Want A Successful Relationship? Start With Yourself

April 25, 2011 by  
Filed under Featured

Found the below  interesting article from a couple of days ago in the Huffington Post.

Lisa Firestone, a psychology expert on relationships, discusses how without personal development we keep reenacting our family relationships with our partners.  Combine with that our innate fear of intimacy – which keeps us from fully committing – and the odds aren’t great for a successful relationship.

I’ve written plenty about this subject because I know it all too well.  I’ve been married twice and in between had many unhealthy experiences.

My first marriage – when I was 20 years old – was very abusive and troubled.  When I finally pulled myself out of it, I was only able to do it physically, and so continued on the same pattern of ill relationships.

It took me ten years to realize that the problem had to also reside in me.  With billions of people in the world, I was always ending up with partners that truly didn’t respect or care about me?

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Love Lesson

June 20, 2009 by  
Filed under Blog

Today I’m thinking about my husband more than usual. 

His white, scaly skin of the end, his scars crossing his chest and stomach every which way, his wrinkled tired face, his puffy eyes, bold head and his incredible desire to live.

My August 15th call to 911 was my last call to them.  The paramedics carried him out at 6am and unlike other times I knew he wasn’t coming home.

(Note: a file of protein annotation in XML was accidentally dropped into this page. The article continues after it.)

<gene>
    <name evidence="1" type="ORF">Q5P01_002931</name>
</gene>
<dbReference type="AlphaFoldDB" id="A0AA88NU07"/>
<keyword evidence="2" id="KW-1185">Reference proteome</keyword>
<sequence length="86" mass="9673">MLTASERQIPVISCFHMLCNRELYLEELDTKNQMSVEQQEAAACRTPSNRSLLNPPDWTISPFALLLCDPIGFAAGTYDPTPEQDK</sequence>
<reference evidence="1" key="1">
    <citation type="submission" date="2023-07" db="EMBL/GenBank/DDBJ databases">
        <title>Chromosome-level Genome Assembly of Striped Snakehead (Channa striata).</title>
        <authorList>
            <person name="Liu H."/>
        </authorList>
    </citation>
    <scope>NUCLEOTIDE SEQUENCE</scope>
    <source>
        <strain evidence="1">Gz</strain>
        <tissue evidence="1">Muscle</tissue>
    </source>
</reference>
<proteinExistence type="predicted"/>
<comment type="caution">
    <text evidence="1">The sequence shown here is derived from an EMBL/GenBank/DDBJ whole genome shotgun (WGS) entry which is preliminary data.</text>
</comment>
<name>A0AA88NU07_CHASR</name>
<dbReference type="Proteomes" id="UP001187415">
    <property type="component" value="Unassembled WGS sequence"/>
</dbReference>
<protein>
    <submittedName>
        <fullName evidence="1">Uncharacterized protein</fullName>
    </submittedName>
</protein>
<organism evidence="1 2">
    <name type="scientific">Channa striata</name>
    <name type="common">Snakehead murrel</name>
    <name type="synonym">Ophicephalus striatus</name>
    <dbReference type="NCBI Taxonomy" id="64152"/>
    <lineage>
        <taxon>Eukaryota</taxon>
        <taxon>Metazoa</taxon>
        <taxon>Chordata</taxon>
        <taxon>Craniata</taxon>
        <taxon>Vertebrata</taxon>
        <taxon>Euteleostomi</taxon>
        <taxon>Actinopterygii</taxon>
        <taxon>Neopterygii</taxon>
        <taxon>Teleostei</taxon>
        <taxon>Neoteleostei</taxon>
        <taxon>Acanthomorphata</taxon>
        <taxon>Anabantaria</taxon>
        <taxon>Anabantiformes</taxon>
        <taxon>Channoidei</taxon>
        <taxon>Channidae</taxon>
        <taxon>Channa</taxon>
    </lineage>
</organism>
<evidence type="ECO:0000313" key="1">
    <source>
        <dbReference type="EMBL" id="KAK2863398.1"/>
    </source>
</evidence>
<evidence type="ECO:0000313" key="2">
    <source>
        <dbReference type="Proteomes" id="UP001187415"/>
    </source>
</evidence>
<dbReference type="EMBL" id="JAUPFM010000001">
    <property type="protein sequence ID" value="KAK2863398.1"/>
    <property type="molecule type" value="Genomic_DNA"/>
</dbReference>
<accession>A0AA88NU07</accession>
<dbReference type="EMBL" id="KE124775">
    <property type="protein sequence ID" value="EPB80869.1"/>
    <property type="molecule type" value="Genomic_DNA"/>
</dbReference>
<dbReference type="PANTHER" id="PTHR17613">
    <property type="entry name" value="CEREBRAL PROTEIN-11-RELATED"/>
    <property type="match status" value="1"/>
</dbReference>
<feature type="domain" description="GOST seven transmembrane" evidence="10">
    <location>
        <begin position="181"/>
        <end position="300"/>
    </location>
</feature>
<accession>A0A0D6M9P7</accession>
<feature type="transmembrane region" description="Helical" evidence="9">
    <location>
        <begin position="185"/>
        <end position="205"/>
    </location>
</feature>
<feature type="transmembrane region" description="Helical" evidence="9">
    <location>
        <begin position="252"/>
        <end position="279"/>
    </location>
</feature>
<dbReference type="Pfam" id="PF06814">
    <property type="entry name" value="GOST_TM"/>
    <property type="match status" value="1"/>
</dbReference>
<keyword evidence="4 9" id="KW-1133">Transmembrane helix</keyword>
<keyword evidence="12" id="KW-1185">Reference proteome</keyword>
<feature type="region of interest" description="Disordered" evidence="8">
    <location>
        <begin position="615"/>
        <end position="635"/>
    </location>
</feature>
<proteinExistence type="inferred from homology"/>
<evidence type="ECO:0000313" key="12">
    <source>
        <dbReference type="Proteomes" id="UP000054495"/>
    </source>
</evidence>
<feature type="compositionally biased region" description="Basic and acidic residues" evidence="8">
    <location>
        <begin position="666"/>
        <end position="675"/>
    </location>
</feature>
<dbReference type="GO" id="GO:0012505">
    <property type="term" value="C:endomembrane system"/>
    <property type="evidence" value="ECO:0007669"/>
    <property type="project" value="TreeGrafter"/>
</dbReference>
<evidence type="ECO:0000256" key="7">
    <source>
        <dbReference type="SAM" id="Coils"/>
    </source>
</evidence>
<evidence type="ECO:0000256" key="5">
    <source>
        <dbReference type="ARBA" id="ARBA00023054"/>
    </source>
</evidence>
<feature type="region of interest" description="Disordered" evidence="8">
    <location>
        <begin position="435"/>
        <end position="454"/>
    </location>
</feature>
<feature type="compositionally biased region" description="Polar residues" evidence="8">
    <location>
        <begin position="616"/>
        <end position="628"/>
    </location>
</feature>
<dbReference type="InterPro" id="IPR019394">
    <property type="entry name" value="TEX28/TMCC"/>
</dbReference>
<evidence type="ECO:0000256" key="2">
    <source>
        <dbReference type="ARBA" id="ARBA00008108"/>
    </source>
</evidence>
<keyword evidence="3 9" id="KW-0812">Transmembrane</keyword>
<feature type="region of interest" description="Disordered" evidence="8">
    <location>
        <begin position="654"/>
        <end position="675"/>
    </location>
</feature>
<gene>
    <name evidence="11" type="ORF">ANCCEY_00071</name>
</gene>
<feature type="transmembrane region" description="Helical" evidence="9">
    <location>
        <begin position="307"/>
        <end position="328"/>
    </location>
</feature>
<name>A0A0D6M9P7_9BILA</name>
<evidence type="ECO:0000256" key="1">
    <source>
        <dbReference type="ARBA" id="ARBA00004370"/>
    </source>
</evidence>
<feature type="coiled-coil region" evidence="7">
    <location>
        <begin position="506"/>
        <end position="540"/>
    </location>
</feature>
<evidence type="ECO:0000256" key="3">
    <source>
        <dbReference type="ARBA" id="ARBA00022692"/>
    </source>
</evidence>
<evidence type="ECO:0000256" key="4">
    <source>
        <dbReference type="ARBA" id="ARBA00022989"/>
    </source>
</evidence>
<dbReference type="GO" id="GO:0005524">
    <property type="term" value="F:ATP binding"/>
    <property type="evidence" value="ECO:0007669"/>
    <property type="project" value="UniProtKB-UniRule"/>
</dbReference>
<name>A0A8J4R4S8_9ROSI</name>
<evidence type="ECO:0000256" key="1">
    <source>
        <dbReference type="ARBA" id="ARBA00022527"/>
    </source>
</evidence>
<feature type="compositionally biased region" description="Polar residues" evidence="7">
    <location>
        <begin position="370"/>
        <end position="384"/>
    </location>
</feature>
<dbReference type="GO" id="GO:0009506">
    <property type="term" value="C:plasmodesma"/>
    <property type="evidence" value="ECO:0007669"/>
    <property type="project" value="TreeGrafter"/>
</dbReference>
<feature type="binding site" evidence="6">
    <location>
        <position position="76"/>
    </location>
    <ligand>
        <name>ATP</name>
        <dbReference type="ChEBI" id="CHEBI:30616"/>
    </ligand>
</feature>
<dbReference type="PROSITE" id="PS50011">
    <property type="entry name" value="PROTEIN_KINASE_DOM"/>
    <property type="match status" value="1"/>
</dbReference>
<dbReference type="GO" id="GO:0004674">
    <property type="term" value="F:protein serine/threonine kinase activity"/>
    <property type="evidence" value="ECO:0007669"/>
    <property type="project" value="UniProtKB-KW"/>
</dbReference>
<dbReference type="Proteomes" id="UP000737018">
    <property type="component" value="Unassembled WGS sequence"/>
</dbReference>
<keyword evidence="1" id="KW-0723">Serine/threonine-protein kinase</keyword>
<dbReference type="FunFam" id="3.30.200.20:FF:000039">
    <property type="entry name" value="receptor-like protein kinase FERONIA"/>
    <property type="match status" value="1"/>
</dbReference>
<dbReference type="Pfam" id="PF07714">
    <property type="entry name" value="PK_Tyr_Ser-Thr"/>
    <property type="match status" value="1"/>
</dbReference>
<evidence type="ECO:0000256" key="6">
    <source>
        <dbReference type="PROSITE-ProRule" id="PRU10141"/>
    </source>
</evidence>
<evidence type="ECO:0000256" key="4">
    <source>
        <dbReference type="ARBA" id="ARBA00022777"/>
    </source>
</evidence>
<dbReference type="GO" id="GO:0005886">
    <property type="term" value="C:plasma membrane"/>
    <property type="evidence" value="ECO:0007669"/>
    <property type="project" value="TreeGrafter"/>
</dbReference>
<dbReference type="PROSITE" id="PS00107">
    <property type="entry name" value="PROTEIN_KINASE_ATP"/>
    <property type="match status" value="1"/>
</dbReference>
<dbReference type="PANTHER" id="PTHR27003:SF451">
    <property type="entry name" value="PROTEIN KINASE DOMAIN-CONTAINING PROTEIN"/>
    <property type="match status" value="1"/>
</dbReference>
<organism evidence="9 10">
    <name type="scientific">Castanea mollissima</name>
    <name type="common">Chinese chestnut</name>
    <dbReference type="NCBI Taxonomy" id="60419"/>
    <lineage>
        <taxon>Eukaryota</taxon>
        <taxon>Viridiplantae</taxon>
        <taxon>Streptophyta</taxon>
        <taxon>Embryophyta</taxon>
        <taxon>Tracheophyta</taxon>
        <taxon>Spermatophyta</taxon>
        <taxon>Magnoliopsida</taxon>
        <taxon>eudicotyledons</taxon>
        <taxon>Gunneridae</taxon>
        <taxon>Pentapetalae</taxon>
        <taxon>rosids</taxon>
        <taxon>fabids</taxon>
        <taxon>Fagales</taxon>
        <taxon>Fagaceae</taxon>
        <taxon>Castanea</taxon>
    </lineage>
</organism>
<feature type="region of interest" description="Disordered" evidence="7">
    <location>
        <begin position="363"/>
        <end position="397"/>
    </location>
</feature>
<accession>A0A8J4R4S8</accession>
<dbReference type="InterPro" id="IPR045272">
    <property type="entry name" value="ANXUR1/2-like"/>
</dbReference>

At the very end, I laid down next to him in bed while his brother and sister helped me stay there and not fall off.  Till the very end we were together, my husband and I. How beautiful is that?

Yesterday I wrote about being positive, of overcoming obstacles, today I write about my very vivid memories of my husband’s last hours and both the sadness and the positive are me.  

I think again about that Caetano song and its chorus “You didn’t teach me how to forget you; you only taught me how to love you.”

I also think about an article I read a couple of days ago, that I wished I could remember where I had read it, that said most people consider adversity as unusual times and the calm periods as the normal periods of life.  The article’s writer, who is either a psychiatrist a therapist of something like that, was trying to make a point that the calm periods of life are actually the abnormal times and that adversity is what life is really about.

I’m not sure of his point yet but I keep thinking about it.  So I believe in some level it rings true to me. 

After my husband passed I kept thinking that life was going to give me some time off, but that certainly has not been the case, I continue to be bombarded with all types of problems.  As I am a funny person I tell my friends “there is no rest for the wicked”.

I will keep thinking about the therapist/psychiatrists’ words looking for its truth or lack of but for now I want to thank my husband for teaching me how to love him and to never trying to teach me how to forget him but mostly for teaching me how to keep going.